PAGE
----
From the British Formula One racing team Lotus F1 to Deloitte, Elena Melnikova has marketed for a range of companies, moving into the consumer intelligence space in 2014 as Talkwalker’s VP of Marketing (she’s now CMO).
Melnikova built the Talkwalker marketing team’s infrastructure, created its strategy and grew a team of 35 to a global workforce of 600. A recent interview touched on managing techstacks, achieving consensus, and her secret to success.
“More data isn’t the problem,” said Melnikova. “Understanding and leveraging the data is key. Because let’s face it, marketing has a somewhat fluffy reputation; an interpretation that marketers ‘make the brochures’ or ‘run the events’. The right tools cut through the noise to track business value across the customer journey. The company’s techstack can align sales and marketing on the product and demonstrate the results firsthand.”
How would you define a tech stack?
A tech stack consists of the marketing tools that professionals use within a company to drive marketing ROI and operational efficiency. These tools help make your team more effective.
There are a lot of tools out there? How many does a marketing department need?
It’s a difficult question and it depends on the team. We ask ourselves what our teams need and how a tool will solve that problem. We think about it in operational terms- will onboarding takes weeks or hours? And we factor in the time it takes for implementation, learning and maintenance.
We also ask how investment will stack up against the benefits, while considering whether the software will integrate with other tools. No single all-in -one tool exists- it never will. So you need the best breed of solutions that can grow with your team.
Auditing your tools is a constant exercise because the tech stack is always growing, and you need to maintain it and adapt it based on your current needs. And you have to be critical because otherwise you’ll end up with a techstack that’s one, a dinosaur and two, completely unmanageable.
How many tools do you use and what for?
We use around 30 tools. It enables us to take on 5 different segments of marketing, while demonstrating the value of our activities. This solves the endless pain point of how marketing can be attributed to business results.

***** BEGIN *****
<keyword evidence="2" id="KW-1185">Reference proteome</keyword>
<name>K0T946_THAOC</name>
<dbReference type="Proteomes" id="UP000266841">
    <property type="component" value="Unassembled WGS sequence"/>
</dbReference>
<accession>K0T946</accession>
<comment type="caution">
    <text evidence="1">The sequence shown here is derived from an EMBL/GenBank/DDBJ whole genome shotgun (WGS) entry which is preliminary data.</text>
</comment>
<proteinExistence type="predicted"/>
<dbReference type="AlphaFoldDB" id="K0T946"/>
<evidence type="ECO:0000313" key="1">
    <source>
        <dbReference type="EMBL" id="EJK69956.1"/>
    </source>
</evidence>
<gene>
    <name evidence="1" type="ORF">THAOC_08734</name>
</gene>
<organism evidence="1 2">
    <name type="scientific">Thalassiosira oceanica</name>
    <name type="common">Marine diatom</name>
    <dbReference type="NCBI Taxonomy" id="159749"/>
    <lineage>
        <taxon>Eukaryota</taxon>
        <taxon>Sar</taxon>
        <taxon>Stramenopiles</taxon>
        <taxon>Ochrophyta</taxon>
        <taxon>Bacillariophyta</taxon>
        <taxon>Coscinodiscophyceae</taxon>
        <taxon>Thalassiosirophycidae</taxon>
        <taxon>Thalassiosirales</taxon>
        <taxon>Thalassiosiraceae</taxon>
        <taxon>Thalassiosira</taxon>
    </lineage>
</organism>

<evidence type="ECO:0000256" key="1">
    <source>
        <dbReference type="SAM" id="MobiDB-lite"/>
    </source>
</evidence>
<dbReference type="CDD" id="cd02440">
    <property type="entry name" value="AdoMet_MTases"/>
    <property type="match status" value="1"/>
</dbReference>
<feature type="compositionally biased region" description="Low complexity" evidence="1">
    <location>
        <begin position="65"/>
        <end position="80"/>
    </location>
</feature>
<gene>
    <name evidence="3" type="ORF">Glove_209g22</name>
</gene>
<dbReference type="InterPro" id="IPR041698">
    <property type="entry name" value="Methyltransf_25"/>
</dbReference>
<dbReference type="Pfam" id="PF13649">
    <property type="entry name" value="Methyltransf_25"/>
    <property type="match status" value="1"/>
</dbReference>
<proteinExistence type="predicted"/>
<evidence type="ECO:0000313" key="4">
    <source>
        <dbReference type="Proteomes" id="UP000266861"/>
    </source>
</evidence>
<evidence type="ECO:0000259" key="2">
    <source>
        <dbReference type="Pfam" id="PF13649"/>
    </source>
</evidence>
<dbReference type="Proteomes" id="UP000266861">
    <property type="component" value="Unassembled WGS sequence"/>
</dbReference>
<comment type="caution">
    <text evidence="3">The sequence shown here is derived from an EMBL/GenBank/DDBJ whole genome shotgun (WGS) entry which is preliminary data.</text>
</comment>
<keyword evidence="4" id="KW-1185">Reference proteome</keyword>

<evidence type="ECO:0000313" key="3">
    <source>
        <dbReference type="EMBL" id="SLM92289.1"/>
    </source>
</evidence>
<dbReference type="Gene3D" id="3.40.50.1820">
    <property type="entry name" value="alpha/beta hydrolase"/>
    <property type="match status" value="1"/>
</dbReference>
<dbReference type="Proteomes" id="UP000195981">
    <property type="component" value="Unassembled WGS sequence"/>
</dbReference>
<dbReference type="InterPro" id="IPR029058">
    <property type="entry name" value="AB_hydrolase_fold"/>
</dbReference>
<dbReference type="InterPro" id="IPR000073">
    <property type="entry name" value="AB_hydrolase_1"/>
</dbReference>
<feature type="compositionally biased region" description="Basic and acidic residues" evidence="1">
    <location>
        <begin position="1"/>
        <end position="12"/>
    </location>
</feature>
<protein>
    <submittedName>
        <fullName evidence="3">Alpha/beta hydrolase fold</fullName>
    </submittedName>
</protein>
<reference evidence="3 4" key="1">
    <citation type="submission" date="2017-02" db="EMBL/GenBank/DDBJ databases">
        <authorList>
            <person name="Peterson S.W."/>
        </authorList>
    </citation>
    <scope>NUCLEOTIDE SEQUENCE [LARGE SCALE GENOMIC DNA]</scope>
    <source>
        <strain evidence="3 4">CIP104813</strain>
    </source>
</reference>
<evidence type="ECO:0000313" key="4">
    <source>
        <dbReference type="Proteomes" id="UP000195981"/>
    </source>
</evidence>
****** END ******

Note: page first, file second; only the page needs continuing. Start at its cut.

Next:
Our tech stack is divided into the following: collaborate (what our team uses to stay connected), attract (driving brand awareness), nurture (transforming awareness into leads), convert (turning leads into clients) and engage (turning those clients into brand advocates).
As marketing has evolved from pre-purchase to purchase and post purchase phases, it’s now across the sales cycle. We use tools like Salesforce for our business functions and Google Analytics for demonstrating attribution. Marketo helps execute strategies- it’s what Marketing uses to complete dollar value.
How do you gain consensus in Marketing?
We use very concrete KPIs that show not just number of leads but the amount of actual revenue achieved. It makes your job more valuable to your board members, CEO and team members. It supports marketing decisions not just from the bottom up, but also sideways, because your team needs to be on board. They need to know that they’re revenue generators in order to be inspired.
In terms of gaining consensus the language is key. Marketing is about finding the right language to make the right arguments. So when we’re talking to product teams, we talk about features, when we’re talking to sales teams we talk numbers, and so on.
How you been successful in marketing?
The key is the people and I have a pretty good instinct during interviews; I can often tell in seconds if someone is right for the role. It’s not just about being an expert in your industry, though there’s nothing wrong with that. It’s about having passionate people on board- they’ll deliver the best results. That’s really the secret.